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School to teach the 3R’s via virtues of truth,goodness and beauty

Saving St. Anthony School from closure through a last-ditch appeal was the first hurdle. Now the Eastern-plains grade school is looking for ways to stay afloat in the long run.

After St. Anthony escaped certain death last year through a successful emergency fundraiser dubbed “St. Anthony’s miracle,” principal Joe Skerjanec shared long-term plans to adopt a classical education model to bolster the school in the years ahead.

Like other archdiocesan schools’ models founded on Catholic tradition, their mission is to educate the whole child.

“The ultimate goal is to get kids to heaven,” Skerjanec said. “Our hope is we not only make ourselves viable as a Catholic school but make it a place where kids want to send their kids.”

The school decided to emphasize classical education after successfully raising $1.06 million in pledges a year ago over its $600,000 goal. The funds, which are not being used to employ the new education model, will be used to operate the school through the next school year.

Emphasizing the school’s classical education model is how it hopes to set itself apart and raise its current enrollment from 86 students to 100 next year in preschool through eighth grade. To be viable, the school needs about 130 students enrolled, Skerjanec said.

“We decided we need to distinguish ourselves from the local school district,” he said. “All the public schools in Sterling are trying to meet the requirements of the state government. We need to focus on educating the whole child. Through this approach we’ll be incorporating the tools, resources and books that teach the virtues of our faith.”

This year the faculty began phase one of a three-year phased approached to institute what is considered the Catholic intellectual tradition.

Rather than teaching students “subjects” measured by tests, teachers will give students the tools of learning based on grammar, logic and rhetoric.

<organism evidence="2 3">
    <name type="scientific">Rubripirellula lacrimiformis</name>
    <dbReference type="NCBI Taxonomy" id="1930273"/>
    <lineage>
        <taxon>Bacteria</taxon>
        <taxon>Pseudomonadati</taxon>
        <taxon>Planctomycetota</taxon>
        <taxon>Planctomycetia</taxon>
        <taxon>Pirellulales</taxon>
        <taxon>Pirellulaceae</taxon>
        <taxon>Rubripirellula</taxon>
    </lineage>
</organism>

“Our curriculum doesn’t change, it’s just the tools and methods of how we are implementing that curriculum that changes,” he said.

Each class will also point toward God and teach the virtues. Math, for example, will be taught to show how God created the universe with order, Skerjanec said, and is not finite.

“We want to teach them the Catholic faith, but we aren’t doing that just in a religion class—we want to do that in every class,” he said. “We want kids to learn truth, goodness and beauty so they can live a good life.”

Our Lady of Lourdes School made a similar move to adopt classical education in 2012 after enrollment was dwindling.

Principal Rosemary Anderson visited St. Anthony faculty in August to share her implementation of the model and the results.

“This kind of education really does teach kids how to think,” she told the Denver Catholic Register in 2012. “It’s like going to the gym for your brain.”

The faculty is also receiving training from Andrew Seeley, director of the Institute for Catholic Liberal Education, and the Circe Institute, a consulting organization for classical educators. They’ve read books about classical education including “Beauty in the Word” by Stratford Caldecott.

The response has been positive with some teachers learning about the model more quickly than others, he said.

St. Anthony is the only Catholic school on the Eastern Plains. Some students come from considerable distances—some from Holyoke and Haxtun—to make it to the school, which has a reputation for high test scores and Catholic values.

The future is still unknown but the principal remains optimistic.

“It’s all in God’s hands,” he said.

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